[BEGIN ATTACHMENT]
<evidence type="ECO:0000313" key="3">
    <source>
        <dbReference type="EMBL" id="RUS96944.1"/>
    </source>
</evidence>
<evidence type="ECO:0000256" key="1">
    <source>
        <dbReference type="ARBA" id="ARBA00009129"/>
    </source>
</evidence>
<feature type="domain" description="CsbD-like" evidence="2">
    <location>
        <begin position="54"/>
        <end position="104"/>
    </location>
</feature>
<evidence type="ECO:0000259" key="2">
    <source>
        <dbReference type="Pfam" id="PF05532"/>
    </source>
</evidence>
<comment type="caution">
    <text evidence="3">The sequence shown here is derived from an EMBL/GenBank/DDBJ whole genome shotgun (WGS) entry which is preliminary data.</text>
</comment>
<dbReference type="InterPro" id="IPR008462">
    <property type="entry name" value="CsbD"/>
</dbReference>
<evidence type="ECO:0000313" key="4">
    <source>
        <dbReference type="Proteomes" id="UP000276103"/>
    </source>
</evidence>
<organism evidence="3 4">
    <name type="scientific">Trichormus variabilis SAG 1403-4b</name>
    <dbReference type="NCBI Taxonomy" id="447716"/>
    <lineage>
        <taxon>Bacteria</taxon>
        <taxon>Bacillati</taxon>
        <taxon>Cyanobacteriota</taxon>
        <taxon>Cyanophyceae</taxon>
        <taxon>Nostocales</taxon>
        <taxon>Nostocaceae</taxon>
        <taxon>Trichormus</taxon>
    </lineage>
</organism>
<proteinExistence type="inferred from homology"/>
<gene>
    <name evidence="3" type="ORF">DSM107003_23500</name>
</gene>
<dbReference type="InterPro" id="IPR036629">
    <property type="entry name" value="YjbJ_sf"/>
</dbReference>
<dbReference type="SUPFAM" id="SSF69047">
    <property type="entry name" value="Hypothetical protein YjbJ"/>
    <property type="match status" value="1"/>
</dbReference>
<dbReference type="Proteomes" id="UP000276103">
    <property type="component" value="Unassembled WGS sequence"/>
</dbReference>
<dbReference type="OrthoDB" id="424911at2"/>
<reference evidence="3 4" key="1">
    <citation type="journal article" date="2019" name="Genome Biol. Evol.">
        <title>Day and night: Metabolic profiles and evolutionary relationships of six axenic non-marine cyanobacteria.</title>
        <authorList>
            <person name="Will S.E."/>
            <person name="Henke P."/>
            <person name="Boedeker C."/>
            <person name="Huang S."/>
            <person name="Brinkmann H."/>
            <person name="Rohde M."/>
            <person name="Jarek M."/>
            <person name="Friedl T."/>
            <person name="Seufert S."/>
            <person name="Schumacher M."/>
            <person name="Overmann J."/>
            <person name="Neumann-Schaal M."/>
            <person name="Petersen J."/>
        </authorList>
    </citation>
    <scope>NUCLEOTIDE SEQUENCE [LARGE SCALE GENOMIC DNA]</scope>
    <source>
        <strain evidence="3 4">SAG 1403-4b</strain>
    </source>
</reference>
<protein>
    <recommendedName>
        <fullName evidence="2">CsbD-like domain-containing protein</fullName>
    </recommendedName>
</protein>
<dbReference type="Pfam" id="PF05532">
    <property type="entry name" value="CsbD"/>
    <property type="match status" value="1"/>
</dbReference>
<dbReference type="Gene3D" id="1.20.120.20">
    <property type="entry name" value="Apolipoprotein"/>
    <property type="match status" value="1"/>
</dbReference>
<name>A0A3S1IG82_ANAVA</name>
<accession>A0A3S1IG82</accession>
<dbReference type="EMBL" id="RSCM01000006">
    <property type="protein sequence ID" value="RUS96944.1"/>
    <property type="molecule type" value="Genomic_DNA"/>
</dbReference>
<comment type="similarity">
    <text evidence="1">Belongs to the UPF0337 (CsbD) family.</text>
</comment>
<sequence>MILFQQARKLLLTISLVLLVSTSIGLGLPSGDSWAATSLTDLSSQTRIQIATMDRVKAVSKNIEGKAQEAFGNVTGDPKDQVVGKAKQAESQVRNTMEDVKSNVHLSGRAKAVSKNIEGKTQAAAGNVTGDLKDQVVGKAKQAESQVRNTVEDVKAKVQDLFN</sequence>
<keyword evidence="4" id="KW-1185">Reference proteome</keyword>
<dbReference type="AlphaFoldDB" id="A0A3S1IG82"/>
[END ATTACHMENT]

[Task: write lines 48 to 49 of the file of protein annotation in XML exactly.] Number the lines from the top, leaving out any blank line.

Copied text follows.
    <name evidence="3" type="ORF">DSM107003_23500</name>
</gene>